“Nabbit is also perfect for younger gamers looking to play with more experienced friends or family members.”

Even large hazards such as Bullet Bills and spikes just stun him for a second. He can still lose a life to bottomless pits and lava, but you will still have a much easier time playing as Nabbit. This character is perfect for speedrunning or searching for Star Coins or secret exits. Nabbit is also perfect for younger gamers looking to play with more experienced friends or family members.

The other new character is Toadette, who is mechanically quite interesting. On the face of it, she plays like a slightly faster and more responsive Mario, and can pick up the same powerups. However, if she uses the new Super Crown powerup, she turns into her much better “Peachette” form.

Peachette is a different kind of easy mode. Peachette is able to glide with her skirt, gets a bonus jump by pressing the shoulder button, and can be saved one time from a bottomless pit. She reverts back to regular Toadette if she is damaged or collects another powerup. I played through much of the game as Toadette, as she was so fun to use. Furthermore, playing as Nabbit and Toadette adds an extra 100 seconds to the level timer, taking some pressure off players to rush through the level.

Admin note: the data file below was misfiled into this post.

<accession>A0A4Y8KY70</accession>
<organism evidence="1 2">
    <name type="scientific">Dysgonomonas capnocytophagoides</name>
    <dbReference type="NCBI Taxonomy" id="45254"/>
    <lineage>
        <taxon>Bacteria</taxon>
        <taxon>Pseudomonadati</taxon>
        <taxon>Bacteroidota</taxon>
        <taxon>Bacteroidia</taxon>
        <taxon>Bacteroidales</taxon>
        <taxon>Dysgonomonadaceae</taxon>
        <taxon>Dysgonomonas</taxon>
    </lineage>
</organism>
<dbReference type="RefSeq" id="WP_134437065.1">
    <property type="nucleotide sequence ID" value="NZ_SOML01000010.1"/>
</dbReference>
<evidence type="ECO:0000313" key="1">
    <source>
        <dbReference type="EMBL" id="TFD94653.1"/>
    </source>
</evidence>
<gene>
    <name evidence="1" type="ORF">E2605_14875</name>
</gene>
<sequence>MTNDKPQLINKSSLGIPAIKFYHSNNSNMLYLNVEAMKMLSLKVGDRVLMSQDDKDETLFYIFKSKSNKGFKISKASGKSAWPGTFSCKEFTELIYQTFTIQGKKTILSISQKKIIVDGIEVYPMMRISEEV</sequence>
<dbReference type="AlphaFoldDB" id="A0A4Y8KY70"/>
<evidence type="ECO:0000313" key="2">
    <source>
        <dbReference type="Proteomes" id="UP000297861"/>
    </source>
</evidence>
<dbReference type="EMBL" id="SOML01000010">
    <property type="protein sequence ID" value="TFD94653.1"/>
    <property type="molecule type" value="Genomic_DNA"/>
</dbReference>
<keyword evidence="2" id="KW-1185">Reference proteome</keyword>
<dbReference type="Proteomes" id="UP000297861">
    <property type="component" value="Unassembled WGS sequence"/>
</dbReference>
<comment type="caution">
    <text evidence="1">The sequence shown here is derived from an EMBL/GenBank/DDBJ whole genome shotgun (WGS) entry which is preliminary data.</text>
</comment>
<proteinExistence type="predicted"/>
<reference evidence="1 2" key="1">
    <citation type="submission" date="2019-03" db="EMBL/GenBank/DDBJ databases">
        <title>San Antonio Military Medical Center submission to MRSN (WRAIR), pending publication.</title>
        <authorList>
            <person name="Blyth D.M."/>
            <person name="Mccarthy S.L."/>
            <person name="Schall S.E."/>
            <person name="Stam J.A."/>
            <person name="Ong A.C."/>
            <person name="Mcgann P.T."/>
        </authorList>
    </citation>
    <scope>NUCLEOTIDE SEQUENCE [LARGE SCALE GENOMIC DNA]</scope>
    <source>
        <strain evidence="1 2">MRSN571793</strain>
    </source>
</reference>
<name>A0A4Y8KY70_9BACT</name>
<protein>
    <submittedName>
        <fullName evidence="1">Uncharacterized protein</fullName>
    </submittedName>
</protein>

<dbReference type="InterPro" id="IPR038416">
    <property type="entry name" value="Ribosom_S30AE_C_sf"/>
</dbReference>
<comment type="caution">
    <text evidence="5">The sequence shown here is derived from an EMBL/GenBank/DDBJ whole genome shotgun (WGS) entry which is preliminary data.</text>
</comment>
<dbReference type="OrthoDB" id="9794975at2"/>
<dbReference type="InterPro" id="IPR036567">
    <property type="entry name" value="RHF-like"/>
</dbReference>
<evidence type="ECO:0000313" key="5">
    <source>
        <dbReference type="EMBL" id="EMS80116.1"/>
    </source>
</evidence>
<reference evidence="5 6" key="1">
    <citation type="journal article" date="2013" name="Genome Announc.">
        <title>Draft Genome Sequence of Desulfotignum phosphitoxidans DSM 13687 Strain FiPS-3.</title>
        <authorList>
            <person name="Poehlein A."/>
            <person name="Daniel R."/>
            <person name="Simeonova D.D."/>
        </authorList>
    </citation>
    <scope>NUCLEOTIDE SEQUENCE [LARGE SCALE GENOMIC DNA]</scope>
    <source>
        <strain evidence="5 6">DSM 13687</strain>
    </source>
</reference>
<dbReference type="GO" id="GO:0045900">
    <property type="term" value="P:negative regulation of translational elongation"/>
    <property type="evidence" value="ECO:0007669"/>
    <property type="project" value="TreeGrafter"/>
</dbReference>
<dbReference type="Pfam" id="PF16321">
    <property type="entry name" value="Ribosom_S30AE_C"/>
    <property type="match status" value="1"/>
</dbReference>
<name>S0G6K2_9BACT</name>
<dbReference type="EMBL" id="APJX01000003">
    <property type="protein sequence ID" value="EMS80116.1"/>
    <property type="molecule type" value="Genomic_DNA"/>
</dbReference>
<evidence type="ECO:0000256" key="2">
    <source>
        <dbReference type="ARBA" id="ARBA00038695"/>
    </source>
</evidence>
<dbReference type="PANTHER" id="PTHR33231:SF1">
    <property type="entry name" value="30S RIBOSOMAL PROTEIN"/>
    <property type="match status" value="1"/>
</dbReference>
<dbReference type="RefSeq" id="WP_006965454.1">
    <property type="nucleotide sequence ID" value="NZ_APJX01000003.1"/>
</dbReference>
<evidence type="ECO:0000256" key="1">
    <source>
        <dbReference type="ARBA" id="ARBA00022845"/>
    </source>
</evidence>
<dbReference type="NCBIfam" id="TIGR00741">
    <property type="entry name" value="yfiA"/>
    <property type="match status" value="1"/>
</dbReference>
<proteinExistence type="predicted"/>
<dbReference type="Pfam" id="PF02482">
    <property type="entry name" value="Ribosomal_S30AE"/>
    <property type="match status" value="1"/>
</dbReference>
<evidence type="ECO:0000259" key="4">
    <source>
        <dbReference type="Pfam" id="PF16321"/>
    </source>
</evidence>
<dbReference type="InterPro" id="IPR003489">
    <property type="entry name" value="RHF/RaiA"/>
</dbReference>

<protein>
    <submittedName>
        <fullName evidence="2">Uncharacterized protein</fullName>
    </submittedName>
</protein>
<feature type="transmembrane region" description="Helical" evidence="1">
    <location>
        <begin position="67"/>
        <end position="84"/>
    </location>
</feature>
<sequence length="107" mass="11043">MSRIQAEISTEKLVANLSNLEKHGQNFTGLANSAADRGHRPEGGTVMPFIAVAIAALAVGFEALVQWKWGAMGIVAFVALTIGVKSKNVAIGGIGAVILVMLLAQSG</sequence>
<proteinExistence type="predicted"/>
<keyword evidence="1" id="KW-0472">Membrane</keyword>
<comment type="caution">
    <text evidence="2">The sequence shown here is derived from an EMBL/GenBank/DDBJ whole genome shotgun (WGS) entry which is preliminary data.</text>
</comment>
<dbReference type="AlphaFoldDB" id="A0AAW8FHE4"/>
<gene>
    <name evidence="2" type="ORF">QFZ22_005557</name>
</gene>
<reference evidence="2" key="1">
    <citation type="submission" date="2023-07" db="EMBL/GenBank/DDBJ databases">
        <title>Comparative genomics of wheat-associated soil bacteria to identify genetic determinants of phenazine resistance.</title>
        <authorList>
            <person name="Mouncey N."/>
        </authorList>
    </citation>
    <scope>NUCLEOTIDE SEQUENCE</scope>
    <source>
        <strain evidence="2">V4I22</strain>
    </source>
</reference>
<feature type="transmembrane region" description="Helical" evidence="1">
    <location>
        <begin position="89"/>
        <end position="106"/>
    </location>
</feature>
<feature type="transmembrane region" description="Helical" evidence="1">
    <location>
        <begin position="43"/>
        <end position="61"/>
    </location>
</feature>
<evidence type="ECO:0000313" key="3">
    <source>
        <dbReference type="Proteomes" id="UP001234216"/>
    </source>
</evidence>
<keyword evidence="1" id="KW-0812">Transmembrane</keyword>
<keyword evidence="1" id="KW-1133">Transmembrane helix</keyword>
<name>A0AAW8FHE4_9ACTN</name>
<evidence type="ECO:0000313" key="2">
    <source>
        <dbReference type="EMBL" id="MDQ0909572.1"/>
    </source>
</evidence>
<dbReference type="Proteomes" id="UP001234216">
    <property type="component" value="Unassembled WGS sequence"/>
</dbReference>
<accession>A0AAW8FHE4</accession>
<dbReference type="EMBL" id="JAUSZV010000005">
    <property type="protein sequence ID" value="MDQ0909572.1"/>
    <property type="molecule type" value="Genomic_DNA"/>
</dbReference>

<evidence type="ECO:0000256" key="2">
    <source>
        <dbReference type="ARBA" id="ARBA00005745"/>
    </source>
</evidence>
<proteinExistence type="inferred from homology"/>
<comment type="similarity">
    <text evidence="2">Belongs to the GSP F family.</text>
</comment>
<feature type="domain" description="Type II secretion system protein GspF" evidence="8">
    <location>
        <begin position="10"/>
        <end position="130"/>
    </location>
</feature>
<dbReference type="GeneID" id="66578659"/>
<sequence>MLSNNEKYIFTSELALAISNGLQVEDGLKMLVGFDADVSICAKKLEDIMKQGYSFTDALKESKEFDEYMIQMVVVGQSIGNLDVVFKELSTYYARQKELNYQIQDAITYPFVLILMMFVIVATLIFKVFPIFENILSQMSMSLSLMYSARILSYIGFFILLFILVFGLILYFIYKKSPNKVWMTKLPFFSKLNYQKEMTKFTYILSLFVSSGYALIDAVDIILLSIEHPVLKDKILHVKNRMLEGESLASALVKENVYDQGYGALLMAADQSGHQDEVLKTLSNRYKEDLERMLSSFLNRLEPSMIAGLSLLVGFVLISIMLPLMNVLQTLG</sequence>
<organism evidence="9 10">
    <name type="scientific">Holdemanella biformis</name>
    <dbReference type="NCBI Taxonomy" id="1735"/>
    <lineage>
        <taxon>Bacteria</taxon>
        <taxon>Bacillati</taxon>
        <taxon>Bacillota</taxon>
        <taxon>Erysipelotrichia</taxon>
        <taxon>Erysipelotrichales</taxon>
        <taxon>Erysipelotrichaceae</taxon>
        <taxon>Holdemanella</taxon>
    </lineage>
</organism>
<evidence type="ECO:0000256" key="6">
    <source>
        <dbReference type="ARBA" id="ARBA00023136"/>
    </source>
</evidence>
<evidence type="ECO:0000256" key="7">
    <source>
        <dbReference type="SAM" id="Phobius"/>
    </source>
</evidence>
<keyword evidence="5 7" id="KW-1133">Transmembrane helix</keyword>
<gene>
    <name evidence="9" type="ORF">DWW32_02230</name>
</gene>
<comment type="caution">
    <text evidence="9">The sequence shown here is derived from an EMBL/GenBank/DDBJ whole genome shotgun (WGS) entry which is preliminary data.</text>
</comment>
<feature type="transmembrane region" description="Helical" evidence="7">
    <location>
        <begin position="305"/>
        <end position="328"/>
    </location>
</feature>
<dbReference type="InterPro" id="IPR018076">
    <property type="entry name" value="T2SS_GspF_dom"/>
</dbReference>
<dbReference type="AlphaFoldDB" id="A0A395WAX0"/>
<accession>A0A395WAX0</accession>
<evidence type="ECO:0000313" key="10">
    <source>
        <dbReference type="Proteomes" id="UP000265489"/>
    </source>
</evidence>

The local multiplayer worked very well, and was an enjoyable way to play through New Super Mario Bros. U Deluxe. It was very easy to set up mid-game, with two or more players using single joy-cons. Unlike New Super Mario Bros. Wii, the characters don’t bounce annoyingly off one another, so you are unlikely to accidentally send your fellow player characters into pits just by brushing against them.

The streamlined level design and “easy” options of Toadette and Nabbit also solved the problem Guacamelee! 2 had, where characters would get stuck on the scenery and the camera would struggle to keep everyone in frame.

That said, whilst this is the culmination of decades of iterative design of Super Mario Bros. platformers, there are also problems that have been ingrained in the series for years that New Super Mario Bros. U Deluxe hasn’t fixed. For instance, the lack of a hard save system. The game allows you to save your progress at the end of every Tower or Castle level, which are placed every 3-4 levels.